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Relearning Lessons Learned

When I arrived in the Iraqi theater at the end of June 2003, repair parts, uniforms, and many other items were still very scarce. Units were able to maintain readiness only because their mechanics kept equipment operational by what is called “controlled substitution.”

As the focus of the action shifted to sustainment, it would be logical to assume that many of the logistics shortcomings experienced initially had been resolved. Not so. In fact, as the months wore on, the logistics situation worsened.

The inability to cope with a very high operating tempo (OPTEMPO) early in the war, and even for a while after the campaign to end Saddam Hussein’s regime ended successfully, is understandable. But why did we still have the same problems months after major combat operations were declared over? For one, hostilities weren’t over. However, it certainly wasn’t the high rate of fuel consumption or the high burn rate of ammunition that caused the logistics problems to linger. So what were the causes?

The Business of Logistics

The first rule in good business—or, in this case, logistics—is “know your customer.” Theater logisticians knew their forward unit customers’ requirements for classes I (food), III (fuel), and V (ammunition) during intense operations. However, they did not know the requirements nearly as well as they might have with better logistics systems connectivity. In reality, the logisticians were able to push forward barely enough supplies to satisfy the forward units’ immediate needs, and they were even less successful in supplying the requirements of their customers in the rear.

The ideal way to move all classes of supply forward quickly and efficiently is to have all supplies for a single customer loaded into a single package in the continental United States (CONUS). A theater distribution center (TDC) should be used only when serving small customers with low demand rates. When it is necessary to use a TDC—and it will be in a theater with many units and high OPTEMPO—“cross-docking” is the preferred method of operation because it is the most efficient.

Cross-docking refers to configuring input and output flows so all cargo arrives at one area in the TDC, travels through “on-the-move” sorting, and then is loaded in a separate area onto a delivery vehicle assigned to a specific customer’s route. Delivery routes are designed to accommodate the smallest vehicle possible that will support the most customers at frequencies that best sustain those customers. The designers of the route also must consider the availability of vehicles in the fleet.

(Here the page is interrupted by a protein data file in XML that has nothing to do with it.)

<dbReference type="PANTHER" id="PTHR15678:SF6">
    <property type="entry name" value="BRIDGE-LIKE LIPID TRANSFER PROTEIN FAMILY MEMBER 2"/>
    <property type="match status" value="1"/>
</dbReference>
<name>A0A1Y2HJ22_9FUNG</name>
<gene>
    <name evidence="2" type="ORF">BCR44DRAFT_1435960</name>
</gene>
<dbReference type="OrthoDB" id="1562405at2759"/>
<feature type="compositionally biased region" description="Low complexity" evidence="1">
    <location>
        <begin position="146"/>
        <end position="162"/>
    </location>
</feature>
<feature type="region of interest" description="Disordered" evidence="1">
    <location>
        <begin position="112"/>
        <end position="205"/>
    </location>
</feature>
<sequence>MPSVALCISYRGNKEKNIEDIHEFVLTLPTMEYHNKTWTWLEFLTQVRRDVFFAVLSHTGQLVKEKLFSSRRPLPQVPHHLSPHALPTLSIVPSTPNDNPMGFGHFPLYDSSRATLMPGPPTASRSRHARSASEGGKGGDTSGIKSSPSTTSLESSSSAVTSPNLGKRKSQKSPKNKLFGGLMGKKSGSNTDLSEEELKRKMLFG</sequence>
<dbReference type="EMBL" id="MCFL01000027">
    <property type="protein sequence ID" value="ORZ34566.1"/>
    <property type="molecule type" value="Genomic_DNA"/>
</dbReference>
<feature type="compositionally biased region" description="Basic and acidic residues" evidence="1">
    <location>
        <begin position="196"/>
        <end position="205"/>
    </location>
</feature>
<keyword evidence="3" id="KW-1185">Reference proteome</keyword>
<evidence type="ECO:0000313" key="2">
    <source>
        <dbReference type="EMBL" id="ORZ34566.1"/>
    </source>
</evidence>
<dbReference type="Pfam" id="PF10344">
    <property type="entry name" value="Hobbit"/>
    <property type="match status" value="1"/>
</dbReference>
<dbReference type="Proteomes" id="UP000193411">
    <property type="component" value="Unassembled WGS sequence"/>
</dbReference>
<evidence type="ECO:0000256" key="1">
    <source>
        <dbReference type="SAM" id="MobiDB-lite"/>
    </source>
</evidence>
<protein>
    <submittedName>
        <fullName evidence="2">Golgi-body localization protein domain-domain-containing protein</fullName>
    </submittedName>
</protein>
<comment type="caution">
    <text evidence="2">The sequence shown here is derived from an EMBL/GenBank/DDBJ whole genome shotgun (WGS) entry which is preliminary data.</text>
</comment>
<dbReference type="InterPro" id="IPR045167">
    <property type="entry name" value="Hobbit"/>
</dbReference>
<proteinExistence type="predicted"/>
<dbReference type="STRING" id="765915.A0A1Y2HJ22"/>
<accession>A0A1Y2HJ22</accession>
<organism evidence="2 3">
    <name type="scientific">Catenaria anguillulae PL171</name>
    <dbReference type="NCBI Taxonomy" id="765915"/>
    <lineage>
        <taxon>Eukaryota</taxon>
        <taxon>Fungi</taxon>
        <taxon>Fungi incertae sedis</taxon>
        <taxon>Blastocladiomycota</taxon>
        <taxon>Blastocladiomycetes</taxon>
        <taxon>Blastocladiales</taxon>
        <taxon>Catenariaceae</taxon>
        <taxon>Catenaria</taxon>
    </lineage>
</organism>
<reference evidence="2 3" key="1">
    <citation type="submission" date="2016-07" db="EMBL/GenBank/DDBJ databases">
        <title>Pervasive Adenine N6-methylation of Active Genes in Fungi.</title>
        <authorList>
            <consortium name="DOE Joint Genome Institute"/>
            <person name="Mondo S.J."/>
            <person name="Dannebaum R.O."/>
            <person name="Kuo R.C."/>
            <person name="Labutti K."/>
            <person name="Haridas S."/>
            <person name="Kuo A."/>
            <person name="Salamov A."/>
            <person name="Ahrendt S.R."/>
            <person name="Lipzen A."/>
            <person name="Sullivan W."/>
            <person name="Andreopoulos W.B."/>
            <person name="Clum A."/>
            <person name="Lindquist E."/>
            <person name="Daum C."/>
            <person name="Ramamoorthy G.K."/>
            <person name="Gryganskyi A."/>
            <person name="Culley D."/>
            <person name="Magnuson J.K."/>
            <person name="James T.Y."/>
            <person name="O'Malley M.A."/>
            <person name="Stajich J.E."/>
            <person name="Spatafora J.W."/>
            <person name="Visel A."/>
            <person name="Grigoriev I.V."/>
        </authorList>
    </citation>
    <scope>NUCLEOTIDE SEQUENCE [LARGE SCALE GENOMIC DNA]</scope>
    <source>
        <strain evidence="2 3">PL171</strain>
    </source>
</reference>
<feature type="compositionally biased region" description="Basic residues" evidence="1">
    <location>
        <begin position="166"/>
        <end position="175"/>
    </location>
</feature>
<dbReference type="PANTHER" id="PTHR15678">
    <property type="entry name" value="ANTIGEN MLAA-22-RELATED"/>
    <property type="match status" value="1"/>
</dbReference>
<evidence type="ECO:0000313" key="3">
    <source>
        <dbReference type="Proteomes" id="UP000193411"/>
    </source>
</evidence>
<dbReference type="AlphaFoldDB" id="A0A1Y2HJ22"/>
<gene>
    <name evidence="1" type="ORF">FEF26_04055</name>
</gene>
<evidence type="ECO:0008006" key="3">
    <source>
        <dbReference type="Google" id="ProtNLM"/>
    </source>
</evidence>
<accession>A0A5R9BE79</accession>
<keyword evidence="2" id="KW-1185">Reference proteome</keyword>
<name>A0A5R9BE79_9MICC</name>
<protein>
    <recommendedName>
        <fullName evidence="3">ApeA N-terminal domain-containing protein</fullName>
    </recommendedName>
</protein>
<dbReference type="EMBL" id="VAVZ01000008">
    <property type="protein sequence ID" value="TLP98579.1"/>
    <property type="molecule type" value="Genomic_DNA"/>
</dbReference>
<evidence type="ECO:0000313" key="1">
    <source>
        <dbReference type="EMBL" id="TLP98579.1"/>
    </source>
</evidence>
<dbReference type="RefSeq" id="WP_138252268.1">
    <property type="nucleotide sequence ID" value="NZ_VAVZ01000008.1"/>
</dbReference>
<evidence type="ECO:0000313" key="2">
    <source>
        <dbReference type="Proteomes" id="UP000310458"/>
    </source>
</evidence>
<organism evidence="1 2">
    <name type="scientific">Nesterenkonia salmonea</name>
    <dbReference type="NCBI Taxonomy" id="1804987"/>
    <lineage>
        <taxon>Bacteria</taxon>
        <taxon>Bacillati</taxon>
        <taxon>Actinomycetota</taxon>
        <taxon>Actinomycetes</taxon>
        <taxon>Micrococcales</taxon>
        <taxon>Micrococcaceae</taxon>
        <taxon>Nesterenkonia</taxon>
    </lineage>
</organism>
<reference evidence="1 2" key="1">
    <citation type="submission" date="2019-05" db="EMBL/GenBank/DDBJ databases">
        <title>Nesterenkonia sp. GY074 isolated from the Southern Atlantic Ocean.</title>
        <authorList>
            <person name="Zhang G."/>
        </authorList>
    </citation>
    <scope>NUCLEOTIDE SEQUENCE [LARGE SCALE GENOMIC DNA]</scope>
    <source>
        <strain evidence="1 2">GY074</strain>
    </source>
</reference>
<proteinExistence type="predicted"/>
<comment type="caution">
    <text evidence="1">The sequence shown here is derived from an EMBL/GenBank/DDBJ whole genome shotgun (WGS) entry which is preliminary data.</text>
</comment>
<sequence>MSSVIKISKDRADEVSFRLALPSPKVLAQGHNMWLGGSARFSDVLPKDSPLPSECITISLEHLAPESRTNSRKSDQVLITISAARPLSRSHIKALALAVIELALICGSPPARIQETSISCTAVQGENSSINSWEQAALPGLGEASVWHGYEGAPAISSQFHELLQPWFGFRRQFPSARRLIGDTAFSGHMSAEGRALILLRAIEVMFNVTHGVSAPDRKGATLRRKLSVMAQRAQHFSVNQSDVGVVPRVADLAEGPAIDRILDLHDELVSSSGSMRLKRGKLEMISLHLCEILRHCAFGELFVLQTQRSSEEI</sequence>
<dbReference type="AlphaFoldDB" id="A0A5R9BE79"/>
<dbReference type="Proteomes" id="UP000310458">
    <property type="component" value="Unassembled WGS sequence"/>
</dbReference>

A good throughput operation requires the U.S. suppliers—the Defense Logistics Agency (DLA), Army Materiel Command (AMC), and commercial contractors—to know which units, over a short period of time, have enough demand to fill a container or tri-wall box. To know this, the supplier must know the customer’s characteristics and its Department of Defense Activity Address Code (DODAAC). DLA manages a database on all of its customers and their ordering requirements history. If a theater manager prescribes package configuration rules for a customer, the DLA distribution centers will conform to those rules. Therefore, it is imperative that the DLA database be updated quickly and efficiently to govern the flow of supplies and material into the theater of operations in the right configuration, to the right place.

‘ Déjà Vu All Over Again’

The throughput problems I observed in Iraq were not new to me. In 1997, I served in Kaiserslautern, Germany, as the Army National Guard Assistant Chief of Staff in the 21st Theater Army Area Command (now the 21st Theater Support Command) and concurrently as the Chief of the Commander’s Initiatives Group. The Kaiserslautern TDC, which was operated by the 37th Transportation Command, received approximately 100 full containers a week. The TDC was a cross-dock facility, which meant that containers—usually 40-foot metal containers packed with supplies—came into one side of the facility, were unloaded, and the supplies were transferred by load-handling equipment to the other side of the facility according to the DODAACs on the items.

During a review of all theater distribution processes in the 21st TAACOM, the Commander’s Initiatives Group found that more than half of the supplies received weekly in the TDC were moved on to single customers. Logic dictated that, if the TDC could reconfigure multiple loads into one container for a single customer, those multiple loads could be configured for single customers at an earlier stage. Therefore, after careful review of customer demands over time, the group was able to effect an update of the DODAAC management database at the Defense Distribution Center (DDC) at New Cumberland, Pennsylvania.

The packing lines at DDC were instructed to place all items for an individual customer into a single container, and the port shipping contractor was told to ship that container directly to the customer. This change in procedures reduced the workload at the TDC by 50 percent and the average in-theater delivery time to high-use
customers from 16 days to 8 days.

DODAAC Management